Skip to main content

WoundCon Winter Skyscraper

Use of Bordered Polymeric Membrane Dressing to Promote Patient Participation in Their Own Wound Care in the Home Setting


Clinical Problem: One of the areas that insurance companies and home care agencies consider when working with wound care patients, is the ability for the patient/ or family to participate in wound care treatment in-between the needed Skilled Nurse (SN) assessment. There are often barriers to patient wound care participation, such as: 1. Location of the wound; 2. Limited dexterity, 3. Inability to perform multiple step procedures. I looked at 5 patients between the ages of 20-85 with multiple and diverse comorbidities. Their wound care was at least 3x/wk. We were using different products with a multi-step procedure for each of these patients.

Description of Past Management: Multi–step wound care was more difficult for the patient/families to participate in wound care in-between their need for a SN assessment of the wound.

Current Clinical Approach: The goal is to enable the patient to be independent in wound care between SN home visits. Since polymeric membrane dressings (PMDs) contain continuous cleansing and a debriding system, the need for manual cleansing was eliminated. PMDs border with a transparent or cloth adhesive border, so the need for wraps/ tape was eliminated. All were receptive to do their own care. 4 patients and 1 caregiver were instructed in dressing changes, what to look for and when to contact trained staff with observed concerns.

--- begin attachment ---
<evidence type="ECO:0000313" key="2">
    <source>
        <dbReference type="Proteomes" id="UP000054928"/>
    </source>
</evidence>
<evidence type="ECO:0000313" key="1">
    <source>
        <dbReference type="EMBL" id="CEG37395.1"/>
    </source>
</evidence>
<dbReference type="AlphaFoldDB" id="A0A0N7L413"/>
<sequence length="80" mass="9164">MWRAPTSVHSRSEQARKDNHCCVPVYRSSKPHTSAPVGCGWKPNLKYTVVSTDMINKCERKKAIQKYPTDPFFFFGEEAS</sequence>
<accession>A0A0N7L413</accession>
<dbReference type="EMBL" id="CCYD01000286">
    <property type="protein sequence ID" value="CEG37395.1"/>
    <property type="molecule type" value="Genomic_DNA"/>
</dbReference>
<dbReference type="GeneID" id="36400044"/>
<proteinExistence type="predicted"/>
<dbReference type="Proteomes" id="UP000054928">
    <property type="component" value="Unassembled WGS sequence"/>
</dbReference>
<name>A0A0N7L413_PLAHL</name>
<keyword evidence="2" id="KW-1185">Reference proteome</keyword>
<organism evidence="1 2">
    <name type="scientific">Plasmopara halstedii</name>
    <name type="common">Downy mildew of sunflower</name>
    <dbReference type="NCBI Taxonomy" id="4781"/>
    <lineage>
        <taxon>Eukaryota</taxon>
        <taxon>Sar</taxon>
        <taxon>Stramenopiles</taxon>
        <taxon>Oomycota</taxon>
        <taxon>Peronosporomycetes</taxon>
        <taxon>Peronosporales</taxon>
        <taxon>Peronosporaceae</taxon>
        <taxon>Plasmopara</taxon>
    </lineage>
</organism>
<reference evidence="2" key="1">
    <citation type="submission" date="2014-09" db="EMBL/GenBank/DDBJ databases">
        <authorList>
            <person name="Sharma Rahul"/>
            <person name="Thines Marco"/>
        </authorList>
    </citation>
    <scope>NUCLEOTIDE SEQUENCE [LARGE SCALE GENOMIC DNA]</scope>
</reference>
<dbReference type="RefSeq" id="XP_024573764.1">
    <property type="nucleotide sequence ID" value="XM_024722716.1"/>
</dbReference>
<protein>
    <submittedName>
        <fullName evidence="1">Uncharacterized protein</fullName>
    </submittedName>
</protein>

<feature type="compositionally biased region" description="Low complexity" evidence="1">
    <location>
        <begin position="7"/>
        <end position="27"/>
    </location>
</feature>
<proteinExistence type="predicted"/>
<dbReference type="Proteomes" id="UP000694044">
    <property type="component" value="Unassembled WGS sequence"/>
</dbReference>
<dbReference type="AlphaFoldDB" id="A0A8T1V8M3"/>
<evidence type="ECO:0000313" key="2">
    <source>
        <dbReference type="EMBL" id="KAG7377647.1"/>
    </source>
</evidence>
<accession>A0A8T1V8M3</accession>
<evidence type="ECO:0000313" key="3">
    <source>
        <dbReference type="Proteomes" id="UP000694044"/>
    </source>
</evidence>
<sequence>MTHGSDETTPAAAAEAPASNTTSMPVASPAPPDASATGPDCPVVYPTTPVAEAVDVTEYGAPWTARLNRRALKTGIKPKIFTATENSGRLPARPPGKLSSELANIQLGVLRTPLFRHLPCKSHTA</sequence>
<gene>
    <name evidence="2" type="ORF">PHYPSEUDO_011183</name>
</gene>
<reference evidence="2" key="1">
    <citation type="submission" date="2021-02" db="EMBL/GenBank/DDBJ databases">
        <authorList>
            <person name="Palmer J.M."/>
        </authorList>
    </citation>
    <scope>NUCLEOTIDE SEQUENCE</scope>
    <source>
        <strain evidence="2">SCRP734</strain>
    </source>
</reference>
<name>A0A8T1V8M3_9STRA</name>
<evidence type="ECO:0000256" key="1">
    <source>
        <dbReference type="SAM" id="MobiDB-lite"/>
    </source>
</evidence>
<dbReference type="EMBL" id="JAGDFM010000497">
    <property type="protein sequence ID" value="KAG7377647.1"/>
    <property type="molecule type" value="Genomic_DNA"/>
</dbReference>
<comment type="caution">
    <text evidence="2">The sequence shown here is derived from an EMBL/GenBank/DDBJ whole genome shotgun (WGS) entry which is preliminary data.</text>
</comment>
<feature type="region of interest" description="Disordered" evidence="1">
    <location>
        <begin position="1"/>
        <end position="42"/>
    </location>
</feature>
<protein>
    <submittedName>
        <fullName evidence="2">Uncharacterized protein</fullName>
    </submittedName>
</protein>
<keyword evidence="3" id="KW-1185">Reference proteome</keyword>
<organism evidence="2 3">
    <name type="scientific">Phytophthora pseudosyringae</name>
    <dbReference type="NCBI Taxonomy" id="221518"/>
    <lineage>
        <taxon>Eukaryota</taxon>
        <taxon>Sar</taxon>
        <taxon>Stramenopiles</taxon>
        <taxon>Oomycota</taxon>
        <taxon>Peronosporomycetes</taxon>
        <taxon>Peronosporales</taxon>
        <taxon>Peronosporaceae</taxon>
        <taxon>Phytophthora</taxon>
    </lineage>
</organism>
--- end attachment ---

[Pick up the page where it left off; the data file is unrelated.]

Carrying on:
Patient Outcomes: All patients and caregivers found the PMDs very easy to apply, even in difficult wound locations and appropriately performed wound care. SN visits decreased from 3x/wk. to 1x/wk. and wounds closed.

Conclusions: Patients who previously needed a skilled nurse to perform wound care were able to actively participate in their wound care, which resulted in increased satisfaction levels. Additionally, the agency nurses were then able to see other patients once the patients were taught the dressing change skill.

Benton N,Harvath T, Flaherty-Ross M, Medcraft M, McWhorter, McClelland F, Joseph C, Mambourg K. et al. Managing chronic, nonhealing wounds. Using a research-based protocol. Journal of Gerontological Nursing.2007;November: 38-45.
Harrison J. An independent evaluation of a new mesh-reinforced silver rope dressing. Poster presented at the 41st Annual WOCN Conference Poster #3332 June 6-10, 2009 St Louis, MO USA

Hurd T, Zuiliani N, Posnett J. Evaluation of the impact of restructuring wound management practices in a community care provider in Niagara, Canada. International Wound Journal. 2008;5(2): 296-304.